Should this be the end of it? We certainly hope so. But there is deep disappointment with the decision making process the minister has taken. He makes great play of awaiting results of an independent review into “alternative awarding arrangements” in Wales that has in reality has already concluded.

The review recommended that exams be maintained as the best of the available methods of assessment for A Level courses. The minister is also worried about any future moves away from exams in Wales. But throughout the process WJEC time and again have made it clear that Northern Ireland are free to decide how students on their courses be assessed - sticking with exams if desired - and they would work with our Department of Education to ensure these assessments had parity across the cohort. I work closely with colleagues in Wales and frankly it has been embarrassing to try and explain why this might be happening.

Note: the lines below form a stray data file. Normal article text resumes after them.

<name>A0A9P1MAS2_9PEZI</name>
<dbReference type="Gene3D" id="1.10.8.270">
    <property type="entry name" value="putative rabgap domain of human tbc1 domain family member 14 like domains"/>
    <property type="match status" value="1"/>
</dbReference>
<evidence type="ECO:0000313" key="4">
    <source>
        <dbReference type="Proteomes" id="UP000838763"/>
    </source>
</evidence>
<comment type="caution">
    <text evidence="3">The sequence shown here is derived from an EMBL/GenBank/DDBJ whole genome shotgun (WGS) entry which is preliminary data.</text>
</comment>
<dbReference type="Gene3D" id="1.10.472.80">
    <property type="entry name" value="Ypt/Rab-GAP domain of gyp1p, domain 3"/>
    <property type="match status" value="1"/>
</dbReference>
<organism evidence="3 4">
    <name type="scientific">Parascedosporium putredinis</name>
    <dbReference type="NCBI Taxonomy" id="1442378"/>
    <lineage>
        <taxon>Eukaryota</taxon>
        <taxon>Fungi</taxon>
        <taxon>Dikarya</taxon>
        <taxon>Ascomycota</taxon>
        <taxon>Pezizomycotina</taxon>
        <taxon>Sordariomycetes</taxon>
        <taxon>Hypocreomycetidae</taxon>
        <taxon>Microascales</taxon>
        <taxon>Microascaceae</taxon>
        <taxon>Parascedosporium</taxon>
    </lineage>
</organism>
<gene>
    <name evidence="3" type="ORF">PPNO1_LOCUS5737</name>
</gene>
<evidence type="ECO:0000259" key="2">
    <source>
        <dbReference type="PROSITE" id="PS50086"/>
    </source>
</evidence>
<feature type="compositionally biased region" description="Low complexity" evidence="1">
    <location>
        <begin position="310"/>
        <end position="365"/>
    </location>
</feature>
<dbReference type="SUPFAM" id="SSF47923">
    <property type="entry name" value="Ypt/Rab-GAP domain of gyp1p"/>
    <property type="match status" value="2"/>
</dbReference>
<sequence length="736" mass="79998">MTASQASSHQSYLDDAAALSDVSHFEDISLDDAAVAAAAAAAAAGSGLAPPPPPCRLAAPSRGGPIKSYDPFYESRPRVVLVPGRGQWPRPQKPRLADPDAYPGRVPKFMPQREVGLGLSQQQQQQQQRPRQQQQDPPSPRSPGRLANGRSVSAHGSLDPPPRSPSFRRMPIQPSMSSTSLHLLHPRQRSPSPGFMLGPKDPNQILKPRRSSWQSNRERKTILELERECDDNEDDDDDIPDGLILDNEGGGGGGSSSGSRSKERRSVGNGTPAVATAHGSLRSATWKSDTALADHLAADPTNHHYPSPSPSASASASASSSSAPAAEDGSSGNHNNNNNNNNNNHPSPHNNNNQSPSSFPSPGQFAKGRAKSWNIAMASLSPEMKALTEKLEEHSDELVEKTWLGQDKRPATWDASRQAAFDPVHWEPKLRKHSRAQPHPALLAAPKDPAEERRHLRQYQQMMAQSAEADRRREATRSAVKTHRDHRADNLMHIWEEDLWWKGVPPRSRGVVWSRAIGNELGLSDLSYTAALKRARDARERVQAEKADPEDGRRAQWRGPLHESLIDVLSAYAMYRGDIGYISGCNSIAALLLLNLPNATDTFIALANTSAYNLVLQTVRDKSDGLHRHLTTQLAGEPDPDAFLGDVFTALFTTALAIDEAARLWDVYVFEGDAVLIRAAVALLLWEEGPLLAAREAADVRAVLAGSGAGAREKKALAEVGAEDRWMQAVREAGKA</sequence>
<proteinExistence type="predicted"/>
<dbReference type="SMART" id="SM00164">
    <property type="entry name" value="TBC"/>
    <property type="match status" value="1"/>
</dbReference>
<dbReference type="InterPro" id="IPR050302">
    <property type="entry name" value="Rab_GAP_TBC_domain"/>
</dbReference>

We have lived through a seismic change in educational delivery, we are battling a pandemic that has challenged every aspect of how we organise teaching and learning. And we are proud to have responded so well. Peter Weir’s record on the pandemic is appalling - from efforts to stall the first school lockdown, to a failure to anticipate the grading crises, and finally dithering to a useless compromise on Grammar school entry tests.